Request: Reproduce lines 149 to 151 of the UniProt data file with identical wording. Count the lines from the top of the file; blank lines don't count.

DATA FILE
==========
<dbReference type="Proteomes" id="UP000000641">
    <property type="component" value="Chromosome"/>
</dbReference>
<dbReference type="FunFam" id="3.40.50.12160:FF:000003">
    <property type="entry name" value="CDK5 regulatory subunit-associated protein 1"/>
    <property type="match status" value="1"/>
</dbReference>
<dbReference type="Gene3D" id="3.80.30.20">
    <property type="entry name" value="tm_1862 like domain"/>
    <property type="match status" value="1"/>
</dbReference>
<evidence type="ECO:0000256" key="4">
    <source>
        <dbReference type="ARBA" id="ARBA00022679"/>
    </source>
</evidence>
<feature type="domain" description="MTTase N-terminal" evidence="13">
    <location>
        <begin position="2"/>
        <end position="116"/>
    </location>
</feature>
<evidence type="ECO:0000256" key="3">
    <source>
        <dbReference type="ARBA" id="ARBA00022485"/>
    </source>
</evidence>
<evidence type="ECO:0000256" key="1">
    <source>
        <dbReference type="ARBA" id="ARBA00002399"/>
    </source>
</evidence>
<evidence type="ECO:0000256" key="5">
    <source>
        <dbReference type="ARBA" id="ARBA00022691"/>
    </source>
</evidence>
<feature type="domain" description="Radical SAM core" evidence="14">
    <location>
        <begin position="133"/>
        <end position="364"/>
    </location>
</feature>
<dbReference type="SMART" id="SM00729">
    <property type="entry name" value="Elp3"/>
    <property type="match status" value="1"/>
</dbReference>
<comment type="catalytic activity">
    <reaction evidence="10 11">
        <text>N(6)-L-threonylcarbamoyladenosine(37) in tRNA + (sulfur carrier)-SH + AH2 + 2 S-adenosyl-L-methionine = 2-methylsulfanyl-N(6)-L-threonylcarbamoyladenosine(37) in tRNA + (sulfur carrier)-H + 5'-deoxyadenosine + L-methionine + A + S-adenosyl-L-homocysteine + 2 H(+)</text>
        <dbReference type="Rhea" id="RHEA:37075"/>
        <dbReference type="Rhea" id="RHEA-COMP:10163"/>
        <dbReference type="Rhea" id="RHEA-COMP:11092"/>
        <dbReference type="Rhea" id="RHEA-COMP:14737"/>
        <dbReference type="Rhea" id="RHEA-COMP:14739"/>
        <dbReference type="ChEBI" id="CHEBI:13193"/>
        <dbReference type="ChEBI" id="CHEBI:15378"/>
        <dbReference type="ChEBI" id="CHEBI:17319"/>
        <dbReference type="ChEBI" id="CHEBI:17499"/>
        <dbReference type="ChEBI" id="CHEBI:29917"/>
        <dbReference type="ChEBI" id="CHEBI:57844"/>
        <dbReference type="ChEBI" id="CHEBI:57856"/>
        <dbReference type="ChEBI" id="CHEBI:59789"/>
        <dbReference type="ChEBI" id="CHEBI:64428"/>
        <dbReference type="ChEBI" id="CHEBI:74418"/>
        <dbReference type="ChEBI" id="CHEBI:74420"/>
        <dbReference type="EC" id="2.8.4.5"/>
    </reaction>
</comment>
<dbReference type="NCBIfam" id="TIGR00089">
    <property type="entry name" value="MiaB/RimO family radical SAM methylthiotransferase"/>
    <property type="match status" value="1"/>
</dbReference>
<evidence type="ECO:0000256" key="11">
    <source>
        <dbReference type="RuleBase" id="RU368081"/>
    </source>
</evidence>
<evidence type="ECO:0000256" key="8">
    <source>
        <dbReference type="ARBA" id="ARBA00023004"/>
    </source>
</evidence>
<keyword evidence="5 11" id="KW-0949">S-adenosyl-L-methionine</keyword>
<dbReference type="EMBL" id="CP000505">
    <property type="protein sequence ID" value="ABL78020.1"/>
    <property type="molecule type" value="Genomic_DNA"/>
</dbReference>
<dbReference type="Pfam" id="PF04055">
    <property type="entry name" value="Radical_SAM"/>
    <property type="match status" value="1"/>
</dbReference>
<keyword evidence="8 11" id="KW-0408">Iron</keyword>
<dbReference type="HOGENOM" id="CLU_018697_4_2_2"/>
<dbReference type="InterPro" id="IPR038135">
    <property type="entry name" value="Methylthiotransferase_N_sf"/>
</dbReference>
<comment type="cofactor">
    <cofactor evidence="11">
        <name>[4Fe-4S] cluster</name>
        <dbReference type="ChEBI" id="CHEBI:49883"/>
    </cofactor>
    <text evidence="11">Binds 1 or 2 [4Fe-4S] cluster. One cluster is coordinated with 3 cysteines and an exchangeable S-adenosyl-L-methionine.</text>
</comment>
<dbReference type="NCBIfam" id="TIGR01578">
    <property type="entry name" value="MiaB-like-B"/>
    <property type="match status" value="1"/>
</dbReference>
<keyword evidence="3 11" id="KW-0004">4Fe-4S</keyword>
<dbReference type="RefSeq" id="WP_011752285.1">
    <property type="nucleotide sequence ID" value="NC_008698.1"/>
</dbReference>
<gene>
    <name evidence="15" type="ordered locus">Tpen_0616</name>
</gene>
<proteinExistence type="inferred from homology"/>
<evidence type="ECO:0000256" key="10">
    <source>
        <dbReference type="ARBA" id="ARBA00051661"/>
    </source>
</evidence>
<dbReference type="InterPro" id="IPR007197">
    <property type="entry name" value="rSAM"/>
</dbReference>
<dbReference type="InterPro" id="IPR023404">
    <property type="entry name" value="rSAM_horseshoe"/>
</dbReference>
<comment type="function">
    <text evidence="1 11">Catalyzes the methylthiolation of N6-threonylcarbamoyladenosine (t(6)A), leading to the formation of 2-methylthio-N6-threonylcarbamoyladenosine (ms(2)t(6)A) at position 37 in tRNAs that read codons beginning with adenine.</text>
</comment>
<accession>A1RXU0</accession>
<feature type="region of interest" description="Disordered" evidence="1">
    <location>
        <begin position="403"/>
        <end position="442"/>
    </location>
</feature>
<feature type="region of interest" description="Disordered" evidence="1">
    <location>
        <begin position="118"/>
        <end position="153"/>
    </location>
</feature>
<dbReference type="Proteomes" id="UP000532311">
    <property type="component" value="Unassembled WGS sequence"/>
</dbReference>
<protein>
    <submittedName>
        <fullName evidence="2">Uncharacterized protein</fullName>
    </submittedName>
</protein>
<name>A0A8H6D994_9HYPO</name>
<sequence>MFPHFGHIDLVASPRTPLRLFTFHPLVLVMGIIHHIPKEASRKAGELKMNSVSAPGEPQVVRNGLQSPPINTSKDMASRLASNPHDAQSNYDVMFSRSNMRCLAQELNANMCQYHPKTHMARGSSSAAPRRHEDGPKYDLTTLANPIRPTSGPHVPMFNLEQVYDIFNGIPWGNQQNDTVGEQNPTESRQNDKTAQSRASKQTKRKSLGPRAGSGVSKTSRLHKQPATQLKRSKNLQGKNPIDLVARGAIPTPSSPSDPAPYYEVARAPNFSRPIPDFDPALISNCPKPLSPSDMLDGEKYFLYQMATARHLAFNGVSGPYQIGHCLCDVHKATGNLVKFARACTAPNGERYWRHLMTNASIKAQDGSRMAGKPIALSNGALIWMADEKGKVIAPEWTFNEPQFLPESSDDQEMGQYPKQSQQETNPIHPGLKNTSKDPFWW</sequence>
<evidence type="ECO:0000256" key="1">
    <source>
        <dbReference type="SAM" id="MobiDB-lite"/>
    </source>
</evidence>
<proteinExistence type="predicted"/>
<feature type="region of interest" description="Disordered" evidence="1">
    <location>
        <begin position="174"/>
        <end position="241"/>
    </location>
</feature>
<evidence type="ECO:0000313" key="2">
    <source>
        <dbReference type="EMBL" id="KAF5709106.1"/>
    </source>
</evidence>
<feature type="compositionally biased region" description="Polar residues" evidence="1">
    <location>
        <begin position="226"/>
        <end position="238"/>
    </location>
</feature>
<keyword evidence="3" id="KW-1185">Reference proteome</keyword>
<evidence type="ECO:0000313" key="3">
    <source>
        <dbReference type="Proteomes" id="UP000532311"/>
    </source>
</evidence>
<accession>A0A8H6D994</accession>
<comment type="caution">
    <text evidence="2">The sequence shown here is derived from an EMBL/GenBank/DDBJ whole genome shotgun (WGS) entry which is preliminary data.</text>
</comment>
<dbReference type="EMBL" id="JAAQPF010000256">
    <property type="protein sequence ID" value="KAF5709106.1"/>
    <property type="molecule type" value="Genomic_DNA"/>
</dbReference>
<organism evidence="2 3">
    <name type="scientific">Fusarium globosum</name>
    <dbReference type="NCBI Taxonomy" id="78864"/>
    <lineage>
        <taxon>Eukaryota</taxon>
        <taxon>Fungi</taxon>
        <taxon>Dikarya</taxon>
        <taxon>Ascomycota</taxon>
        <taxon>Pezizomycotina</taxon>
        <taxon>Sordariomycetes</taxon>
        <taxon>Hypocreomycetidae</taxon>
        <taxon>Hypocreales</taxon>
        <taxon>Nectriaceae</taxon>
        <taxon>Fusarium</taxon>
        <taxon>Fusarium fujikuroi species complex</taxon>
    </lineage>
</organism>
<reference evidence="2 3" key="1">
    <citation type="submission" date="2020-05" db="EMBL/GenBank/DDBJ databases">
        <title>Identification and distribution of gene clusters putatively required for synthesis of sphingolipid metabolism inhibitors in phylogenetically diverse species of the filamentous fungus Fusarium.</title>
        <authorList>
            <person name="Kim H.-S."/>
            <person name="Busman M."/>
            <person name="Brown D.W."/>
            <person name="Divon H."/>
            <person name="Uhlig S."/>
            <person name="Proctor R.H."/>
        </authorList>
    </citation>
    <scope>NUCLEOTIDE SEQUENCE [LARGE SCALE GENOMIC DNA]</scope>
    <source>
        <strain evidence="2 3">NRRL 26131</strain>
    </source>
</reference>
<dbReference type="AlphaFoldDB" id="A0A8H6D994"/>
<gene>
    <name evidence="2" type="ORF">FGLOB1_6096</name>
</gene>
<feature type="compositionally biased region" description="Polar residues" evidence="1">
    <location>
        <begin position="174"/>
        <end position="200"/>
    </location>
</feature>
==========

        <fullName evidence="2">Uncharacterized protein</fullName>
    </submittedName>
</protein>